Tax Evasion, Money Laundering, BC Real Estate and the Proposed Land Owner Transparency Act

Published by Greg DelBigio, K.C. & Jennifer Flood

The BC government’s recent focus on tax evasion and money laundering in the real estate market has led to proposed legislation, the Land Owner Transparency Act (Bill 23 – 2019), which will impose potentially onerous disclosure requirements on those who own real estate through corporations, trusts and partnerships. As we discuss below, the information required to be disclosed may be made available to government authorities for purposes of investigations into tax or other criminal offences both in Canada and abroad.

A recent report of the Expert Panel on Money Laundering in BC Real Estate (the “Report”) discusses the importance of what is described as “layering” in money laundering. “Layering” is “using a series of transactions that disguise beneficial ownership” to distance the proceeds from the underlying offence. The Report indicates that trusts, corporations and the use of nominees to disguise beneficial ownership are important tools in layering.

One of the Report’s conclusions is that there should be increased data sharing to combat against these offences. More particularly, the Report concludes that “[d]isclosure of beneficial ownership is the single most important measure that can be taken to combat money laundering but is regrettably under-used both internationally and in Canada” and that the BC Land Owner Transparency Act will be the first registry to be “fully compliant with best practices” for addressing the issue of money laundering through real estate.

The proposed Land Owner Transparency Act is far reaching in the ownership information it would compel to be disclosed, the mechanisms it includes for enforcing the disclosure requirements, the administrative punishment and offence provisions that it includes, and the information sharing that it specifically provides for.

The proposed legislation is detailed but, in summary, “relevant corporations”, partners of a “relevant partnership”, and trustees of a “relevant trust” become “reporting bodies” which are required to file “transparency reports” in relation to their registered interests in real estate. The “transparency report” is a certified declaration containing information about the individuals who have an interest in the corporation, partnership or trust. This information includes the primary identification information, date of birth, address, and social insurance number of each interest holder, and “a description of how the individual is an interest holder”.

Not only is the information required to be disclosed highly detailed, but the enforcement mechanisms are significant:

  • Without a transparency report that is signed and certified, the registrar of land titles must refuse to accept an application to register an interest in land.
  • Existing owners must file a transparency report within a prescribed period after the Act comes into force.
  • If a reporting body becomes aware or “reasonably ought to have become aware” that a transparency report no longer discloses the current interest holders, a new report must be filed.
  • There is a positive obligation to obtain and confirm the accuracy of information about interest holders and settlors.
  • There is a corresponding duty on the part of interest holders and settlors to provide the required information.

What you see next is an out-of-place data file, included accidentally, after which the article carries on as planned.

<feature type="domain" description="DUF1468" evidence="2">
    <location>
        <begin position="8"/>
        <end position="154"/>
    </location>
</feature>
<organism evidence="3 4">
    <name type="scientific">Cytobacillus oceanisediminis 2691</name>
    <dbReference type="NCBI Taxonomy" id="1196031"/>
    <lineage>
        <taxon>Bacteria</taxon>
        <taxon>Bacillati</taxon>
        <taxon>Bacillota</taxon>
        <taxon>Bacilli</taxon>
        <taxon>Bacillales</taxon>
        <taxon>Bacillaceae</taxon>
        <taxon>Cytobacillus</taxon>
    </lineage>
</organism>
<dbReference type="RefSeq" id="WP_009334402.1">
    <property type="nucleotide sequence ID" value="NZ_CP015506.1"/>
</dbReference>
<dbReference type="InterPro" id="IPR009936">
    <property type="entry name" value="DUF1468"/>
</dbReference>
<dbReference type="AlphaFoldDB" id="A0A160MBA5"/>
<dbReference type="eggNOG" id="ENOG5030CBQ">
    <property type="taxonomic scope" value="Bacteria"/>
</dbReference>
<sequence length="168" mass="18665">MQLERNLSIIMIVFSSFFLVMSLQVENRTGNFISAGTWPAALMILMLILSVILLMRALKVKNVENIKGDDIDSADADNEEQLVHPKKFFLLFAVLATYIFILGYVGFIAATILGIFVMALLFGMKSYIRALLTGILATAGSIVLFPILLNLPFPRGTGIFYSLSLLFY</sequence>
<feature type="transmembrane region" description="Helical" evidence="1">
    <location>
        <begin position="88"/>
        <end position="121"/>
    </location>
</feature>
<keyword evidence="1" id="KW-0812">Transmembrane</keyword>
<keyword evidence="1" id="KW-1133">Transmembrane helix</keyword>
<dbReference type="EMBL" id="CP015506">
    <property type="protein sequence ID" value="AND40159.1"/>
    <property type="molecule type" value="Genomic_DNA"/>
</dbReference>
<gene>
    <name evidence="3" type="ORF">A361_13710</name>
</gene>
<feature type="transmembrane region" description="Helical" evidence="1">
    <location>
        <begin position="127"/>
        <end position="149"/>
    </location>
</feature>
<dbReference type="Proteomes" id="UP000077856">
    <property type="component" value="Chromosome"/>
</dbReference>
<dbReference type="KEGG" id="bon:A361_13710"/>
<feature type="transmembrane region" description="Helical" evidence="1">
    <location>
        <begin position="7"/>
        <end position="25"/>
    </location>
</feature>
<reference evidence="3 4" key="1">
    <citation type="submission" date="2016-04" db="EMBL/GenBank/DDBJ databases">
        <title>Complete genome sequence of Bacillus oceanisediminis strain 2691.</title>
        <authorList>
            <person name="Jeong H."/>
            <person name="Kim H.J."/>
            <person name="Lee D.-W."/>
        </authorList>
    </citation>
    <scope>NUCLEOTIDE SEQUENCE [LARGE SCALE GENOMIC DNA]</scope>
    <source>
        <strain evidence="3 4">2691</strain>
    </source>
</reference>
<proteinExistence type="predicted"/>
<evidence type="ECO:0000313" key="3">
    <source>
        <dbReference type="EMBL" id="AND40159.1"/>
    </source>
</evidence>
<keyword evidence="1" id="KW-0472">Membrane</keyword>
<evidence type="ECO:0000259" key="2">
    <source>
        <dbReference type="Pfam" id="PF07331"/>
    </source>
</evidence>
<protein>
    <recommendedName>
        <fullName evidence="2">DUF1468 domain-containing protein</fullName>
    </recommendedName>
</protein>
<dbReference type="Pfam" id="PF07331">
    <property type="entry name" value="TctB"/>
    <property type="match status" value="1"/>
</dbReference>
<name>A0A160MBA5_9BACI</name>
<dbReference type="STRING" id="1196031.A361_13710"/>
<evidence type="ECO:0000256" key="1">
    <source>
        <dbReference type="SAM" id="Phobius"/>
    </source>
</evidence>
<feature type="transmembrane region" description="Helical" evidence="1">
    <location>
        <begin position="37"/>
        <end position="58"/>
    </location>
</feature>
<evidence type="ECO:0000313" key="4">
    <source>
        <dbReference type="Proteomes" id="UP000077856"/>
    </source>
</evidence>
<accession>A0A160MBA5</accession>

• Transparency reports will be made available for inspection for “tax and related purposes”, including the enforcement of tax laws within the province, Canada, and jurisdictions outside of Canada.
  • Transparency reports will be made available for “law enforcement” within Canada and to assist jurisdictions outside of Canada. “Law enforcement” includes “policing or criminal intelligence operations in Canada.” In other words, it appears that transparency reports may be available to law enforcement for the purpose of investigations but also for the purpose of intelligence gathering.
  • For the purpose of determining compliance, “enforcement officers” are permitted to enter into a location where a reporting body carries on business or where records relating to the reporting body are kept.
  • There is a duty to cooperate with the enforcement officer and the duty includes providing information to the officer.
  • The enforcement officer’s powers may be used to inspect records at a law office unless a claim of solicitor-client privilege is made in relation to the records.
  • An enforcement officer may require a written statement in relation to specified issues and may require proof that a transparency report is accurate and complete.
  • Non-compliance may result in an administrative penalty or prosecution for an offence.
    • The administrative penalty is a maximum of 5% of assessed property value or $50,000, whichever is greater.
    • The offence provisions include maximum fines of 15% of the assessed property value or $50,000, whichever is greater.
  • There is a prohibition against providing false or misleading information in a transparency report and a prohibition upon obstructing an enforcement officer or withholding or concealing information or records from the officer.
  • If required by law, an enforcement officer may be compelled to provide information, documents or records.
  • Officers, directors, managers and agents who authorized, permitted or participated in an offence may be personally liable.

It is clear that this proposed legislation, if passed, will impose very significant compliance obligations on those who are subject to its reporting requirements. Further, what might in some instances be complicated and previously private ownership structures will become subject to scrutiny from tax and law enforcement officials both within and outside of Canada. Finally, non-compliance with the Act may result in prosecution. This proposed legislation deserves very careful attention.